1. Make the problem and ideal solution as concrete as possible

call-to-actionEvery EDIT begins with a problem outlined by someone from the organisation’s leadership team. Think of this like a call to action. What’s the problem or opportunity, and what type of action, process or technology will solve or capitalise on it? Be sure to also describe what resources the EDIT will have to work with, such as budgeted funds, fixed assets and subject matter experts.

The Arizona Department of Transportation, for example, was looking last year for faster ways to reopen Phoenix-area freeways after closing them for repair. ADOT workers designed a reverse stencil that protects painted surfaces from an asphalt finishing spray. For materials, they used just scrap metal and two trucks,

Now, a scrap stencil may not have been what leaders first envisioned as their “future perfect” solution, but ADOT’s employees certainly made smart use of their resources.

Related: 10 Ways To Make Your Employees 10x More Productive

2. Give diversity and inclusion space at the table

An EDIT is only as strong as its members are diverse. In other words, don’t assemble a team entirely of marketers, salespeople or denizens of any other one department. A study from Holton Consulting noted that people tend to come up with more interesting, exciting and unusual ideas when they’re not thinking about their own area of expertise.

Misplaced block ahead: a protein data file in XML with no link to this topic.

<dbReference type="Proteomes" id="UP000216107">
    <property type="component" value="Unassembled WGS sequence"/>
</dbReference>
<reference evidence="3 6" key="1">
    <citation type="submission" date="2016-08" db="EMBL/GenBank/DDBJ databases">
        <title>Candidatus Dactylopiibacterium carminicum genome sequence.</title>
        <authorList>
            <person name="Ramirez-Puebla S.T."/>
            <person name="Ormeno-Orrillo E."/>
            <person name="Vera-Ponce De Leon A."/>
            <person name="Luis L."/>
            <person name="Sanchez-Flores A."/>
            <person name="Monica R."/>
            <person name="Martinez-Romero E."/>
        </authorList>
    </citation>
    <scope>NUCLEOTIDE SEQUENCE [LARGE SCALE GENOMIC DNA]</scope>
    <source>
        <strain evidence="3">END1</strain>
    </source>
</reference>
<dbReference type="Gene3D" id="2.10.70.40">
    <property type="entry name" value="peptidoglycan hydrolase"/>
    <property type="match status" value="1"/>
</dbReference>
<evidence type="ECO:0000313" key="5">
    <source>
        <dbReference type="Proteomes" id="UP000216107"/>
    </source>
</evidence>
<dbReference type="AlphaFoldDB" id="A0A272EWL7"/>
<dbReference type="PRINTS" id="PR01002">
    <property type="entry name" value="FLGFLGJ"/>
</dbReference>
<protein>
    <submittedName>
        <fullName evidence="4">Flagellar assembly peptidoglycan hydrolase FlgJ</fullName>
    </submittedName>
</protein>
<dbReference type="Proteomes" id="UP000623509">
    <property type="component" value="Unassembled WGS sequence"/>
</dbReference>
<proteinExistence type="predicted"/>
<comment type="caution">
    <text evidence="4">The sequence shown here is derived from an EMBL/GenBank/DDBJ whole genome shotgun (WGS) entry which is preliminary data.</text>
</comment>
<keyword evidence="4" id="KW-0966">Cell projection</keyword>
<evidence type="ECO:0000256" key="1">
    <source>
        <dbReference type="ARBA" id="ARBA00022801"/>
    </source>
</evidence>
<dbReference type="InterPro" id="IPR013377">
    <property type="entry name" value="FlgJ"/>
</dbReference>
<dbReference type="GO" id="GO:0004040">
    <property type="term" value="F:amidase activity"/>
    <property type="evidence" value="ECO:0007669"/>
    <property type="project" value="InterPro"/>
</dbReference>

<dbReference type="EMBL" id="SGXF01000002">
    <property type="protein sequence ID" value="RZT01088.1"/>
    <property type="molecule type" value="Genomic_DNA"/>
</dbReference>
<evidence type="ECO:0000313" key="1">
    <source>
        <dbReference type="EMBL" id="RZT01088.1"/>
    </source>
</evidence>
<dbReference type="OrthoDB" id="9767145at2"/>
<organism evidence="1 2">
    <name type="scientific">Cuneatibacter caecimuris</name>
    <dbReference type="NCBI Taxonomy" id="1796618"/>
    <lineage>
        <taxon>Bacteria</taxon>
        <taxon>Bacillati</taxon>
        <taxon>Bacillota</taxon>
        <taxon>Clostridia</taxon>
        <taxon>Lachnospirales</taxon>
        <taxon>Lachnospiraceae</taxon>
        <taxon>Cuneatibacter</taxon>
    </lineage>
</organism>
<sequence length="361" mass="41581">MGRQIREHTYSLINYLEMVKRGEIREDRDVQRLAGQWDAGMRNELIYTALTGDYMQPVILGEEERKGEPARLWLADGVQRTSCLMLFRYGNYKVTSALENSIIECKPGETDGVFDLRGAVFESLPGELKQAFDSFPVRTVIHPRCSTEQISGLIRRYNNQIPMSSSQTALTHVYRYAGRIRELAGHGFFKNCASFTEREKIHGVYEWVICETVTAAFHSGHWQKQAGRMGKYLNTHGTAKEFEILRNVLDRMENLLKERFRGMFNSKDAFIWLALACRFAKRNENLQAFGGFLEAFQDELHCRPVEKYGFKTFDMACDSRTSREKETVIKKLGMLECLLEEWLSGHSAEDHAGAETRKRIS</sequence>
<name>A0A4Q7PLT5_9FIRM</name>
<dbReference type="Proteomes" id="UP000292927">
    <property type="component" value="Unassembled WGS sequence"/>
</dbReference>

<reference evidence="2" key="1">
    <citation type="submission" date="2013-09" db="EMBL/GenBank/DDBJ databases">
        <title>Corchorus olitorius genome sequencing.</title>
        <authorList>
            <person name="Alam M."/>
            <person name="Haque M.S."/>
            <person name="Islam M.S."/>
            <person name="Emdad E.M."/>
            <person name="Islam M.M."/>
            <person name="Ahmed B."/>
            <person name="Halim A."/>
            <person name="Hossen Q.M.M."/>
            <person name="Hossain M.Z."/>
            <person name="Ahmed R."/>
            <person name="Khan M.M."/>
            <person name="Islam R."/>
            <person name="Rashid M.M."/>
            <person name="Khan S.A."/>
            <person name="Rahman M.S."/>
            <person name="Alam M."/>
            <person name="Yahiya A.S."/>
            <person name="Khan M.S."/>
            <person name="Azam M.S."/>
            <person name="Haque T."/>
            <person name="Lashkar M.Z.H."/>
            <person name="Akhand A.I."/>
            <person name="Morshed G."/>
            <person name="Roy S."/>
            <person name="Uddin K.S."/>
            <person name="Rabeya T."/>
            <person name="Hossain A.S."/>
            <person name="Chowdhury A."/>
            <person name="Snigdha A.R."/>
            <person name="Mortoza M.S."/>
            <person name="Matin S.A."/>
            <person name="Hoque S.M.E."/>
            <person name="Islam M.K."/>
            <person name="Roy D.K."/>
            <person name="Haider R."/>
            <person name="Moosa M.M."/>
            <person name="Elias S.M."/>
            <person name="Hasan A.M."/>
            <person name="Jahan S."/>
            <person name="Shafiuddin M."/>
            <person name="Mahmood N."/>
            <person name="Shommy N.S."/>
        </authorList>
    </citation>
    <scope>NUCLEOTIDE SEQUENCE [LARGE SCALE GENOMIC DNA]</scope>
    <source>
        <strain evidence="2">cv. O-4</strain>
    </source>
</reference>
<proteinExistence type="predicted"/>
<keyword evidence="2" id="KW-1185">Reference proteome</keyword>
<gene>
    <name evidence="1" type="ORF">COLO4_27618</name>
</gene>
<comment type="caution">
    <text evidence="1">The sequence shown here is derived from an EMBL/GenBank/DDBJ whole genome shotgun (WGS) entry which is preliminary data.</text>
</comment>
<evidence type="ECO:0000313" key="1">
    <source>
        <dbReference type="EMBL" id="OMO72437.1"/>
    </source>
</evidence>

Don’t worry if one EDIT has four people and one has 10. Team size doesn’t matter nearly as much as the diversity of backgrounds, departments and skill sets. With that said, do your best to not exclude willing participants. To this day, our company has never turned away someone who wanted to contribute to an EDIT initiative.

3. Provide structure, but avoid rigidity

Give your EDIT space to work, but don’t let it fly blind, either. Have the EDIT take its cue from agile development or the scientific method, whichever its members are more familiar with. Encourage the EDIT to hypothesise solutions, test them, iterate and then evaluate them against the “future perfect.”

When our company’s EDITs meet for the first time, they always begin with a brainstorm. From there, they test ideas in low-risk, low-resource experiments. For example, a team suggesting a casual dress policy might survey or visit other companies with such a policy: The point would be to see whether changing acceptable workplace attire affected productivity.

The goal? To get real-world feedback on potential solutions, narrowing them down until the only top performer is left standing.

In our industry, there’s no greater cliche than “Your employees are your greatest asset.” But nothing has driven that point home for us, like EDIT. The soon-to-be-released enterprise-resource planning system that our employees spearheaded is proof that these people are, indeed, our strongest innovators.

This article was originally posted here on Entrepreneur.com.